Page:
Book Review: The Cautious Travellers Guide to the Wasteland is a mysterious adventure about connection and belonging

The Cautious Travellers Guide to the Wasteland

There are books where you feel like you are watching the action unfold and there are books where you feel like you are somehow part of the action. The Cautious Traveller’s Guide to the Wasteland, a historical fantasy by Sarah Brooks, is certainly one of the latter. This is largely due to its intimate setting on the Great Trans-Siberian Express, and partially because of the slow unravelling of each character’s secrets and desires. Everything about the way this book is written gives the reader a sense of the closeness in proximity in which all the characters exist, and squeezes you into the space to become another passenger on this dangerous and mysterious journey.

The year is 1899. A mysterious change has been sweeping across the land between China and Russia. This abandoned wilderness is now known as the Wastelands. Impenetrable walls keep the changes at bay and travel across the Wastelands is restricted to a solitary train – The Great Trans-Siberian Express, owned by The Company based in England, and staffed with workers from both China and Russia. This impenetrable train carries cargo and passengers at great speeds across the continents, bringing it’s business partners great wealth. But something happened on its last crossing. Something no one seems to remember.

As the train prepares for its next crossing from Beijing to Moscow, tensions are high. Is the train still safe? Wei Wei, the famous child of the train, born and abandoned during one of its crossings, fears the closure of the train and the changes the last crossing has brought to her life on it – the only life she knows.

Marya Petrovna, using a borrowed name, boards to discover the truth of the last crossing, unsatisfied with the explanation of The Company. Henry Grey, a disgraced scientist, is determined to restore his reputation by disobeying the rules of the train in order to present evidence from the Wastelands at the Great Exhibition in Moscow. As the train leaves the station in Beijing, each passenger holds secrets, fears and desires that will intersect and endanger them all. Because something uncontrollable from the Wastelands wants to get in.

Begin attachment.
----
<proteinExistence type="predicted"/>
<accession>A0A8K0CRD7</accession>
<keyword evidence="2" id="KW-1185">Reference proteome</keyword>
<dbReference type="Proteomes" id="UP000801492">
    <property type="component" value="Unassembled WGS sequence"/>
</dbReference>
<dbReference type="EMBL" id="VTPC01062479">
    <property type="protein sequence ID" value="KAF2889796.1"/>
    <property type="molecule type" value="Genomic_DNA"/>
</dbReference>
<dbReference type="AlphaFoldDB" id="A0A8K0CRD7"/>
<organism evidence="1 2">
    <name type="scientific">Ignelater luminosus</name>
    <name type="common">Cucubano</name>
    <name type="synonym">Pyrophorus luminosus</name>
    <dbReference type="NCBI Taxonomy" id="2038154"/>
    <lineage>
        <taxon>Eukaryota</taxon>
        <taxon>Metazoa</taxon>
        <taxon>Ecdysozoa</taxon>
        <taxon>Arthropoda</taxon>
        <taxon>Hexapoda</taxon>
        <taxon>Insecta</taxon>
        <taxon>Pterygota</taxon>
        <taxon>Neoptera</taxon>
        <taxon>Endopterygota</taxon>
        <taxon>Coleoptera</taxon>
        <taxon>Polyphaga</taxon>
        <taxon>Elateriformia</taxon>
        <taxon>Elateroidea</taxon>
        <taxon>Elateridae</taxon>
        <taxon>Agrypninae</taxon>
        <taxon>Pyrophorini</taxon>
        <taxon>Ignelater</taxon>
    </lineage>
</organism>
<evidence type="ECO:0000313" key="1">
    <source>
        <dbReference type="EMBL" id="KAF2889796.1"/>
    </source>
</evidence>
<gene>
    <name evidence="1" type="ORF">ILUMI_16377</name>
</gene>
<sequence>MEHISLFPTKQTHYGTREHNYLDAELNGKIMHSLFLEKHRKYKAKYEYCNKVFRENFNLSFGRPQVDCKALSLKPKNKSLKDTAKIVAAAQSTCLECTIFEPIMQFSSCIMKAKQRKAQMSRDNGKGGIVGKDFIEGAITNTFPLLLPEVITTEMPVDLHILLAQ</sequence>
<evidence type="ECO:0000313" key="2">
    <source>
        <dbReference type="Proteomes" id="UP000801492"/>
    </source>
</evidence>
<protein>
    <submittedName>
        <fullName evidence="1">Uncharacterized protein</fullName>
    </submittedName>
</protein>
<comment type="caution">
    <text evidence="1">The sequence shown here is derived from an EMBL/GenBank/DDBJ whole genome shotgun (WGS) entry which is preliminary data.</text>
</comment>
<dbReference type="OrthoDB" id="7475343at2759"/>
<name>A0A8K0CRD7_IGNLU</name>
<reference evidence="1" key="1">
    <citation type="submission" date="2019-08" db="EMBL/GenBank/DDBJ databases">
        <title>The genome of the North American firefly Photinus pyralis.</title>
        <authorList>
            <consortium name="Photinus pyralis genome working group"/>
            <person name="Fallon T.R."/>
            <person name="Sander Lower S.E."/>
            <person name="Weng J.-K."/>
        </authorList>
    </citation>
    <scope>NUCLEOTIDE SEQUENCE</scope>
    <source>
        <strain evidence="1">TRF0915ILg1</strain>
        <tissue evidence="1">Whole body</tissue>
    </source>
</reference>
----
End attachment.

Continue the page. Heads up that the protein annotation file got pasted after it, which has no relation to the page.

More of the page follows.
The pacing of the story progresses with the speed of the train, lending the story an overall rhythm that feels like you are riding the train along with the passengers. Intrigue is built from the very first line, and each character’s introduction immediately builds on the complexity of the mysteries surrounding the train. And just like the variety of people riding the train, there are a number of ways in which Brooks explores our world and how humans attempt to shape it and belong to it.

The stories of Wei Wei and Marya could easily be described as coming of age stories, as both women grapple with changes to their lives that threaten the stability they’ve always known. Since the Wastelands is an obvious metaphor for change, the larger societal questions posed by the story with regards to capitalism (represented by The Company) and its impact on the environment, is neatly folded into the personal exploration of the inevitability of change and how we approach it as individuals.

Similarly, the changes observed in The Wasteland point towards a world in which the environment and humans co-exist more completely. With all this in mind, the story is undoubtedly an exploration of eco-activism and the forces both societally and personally that oppose change in that space.

There is so much to be discussed, and too many levels of detail which could be unravelled. Suffice to say that the composition of the story binds these big ideas into a mysterious and intriguing narrative, filled to the brim with interesting characters between the crew and the passengers, and enchanting in its descriptions and explorations of both nature and the train.

This book was truly a joy to read, and genuinely feels like you are embarking on an adventure. If complex characters in close proximity trying to hide their secrets from each other appeals to you, this book is sure to tickle your fancy.


The Cautious Travellers Guide to the Wasteland by Sarah Brooks is available now from Hachette.

Jess Gately

Jess Gately is a freelance editor and writer with a particular love for speculative fiction and graphic novels.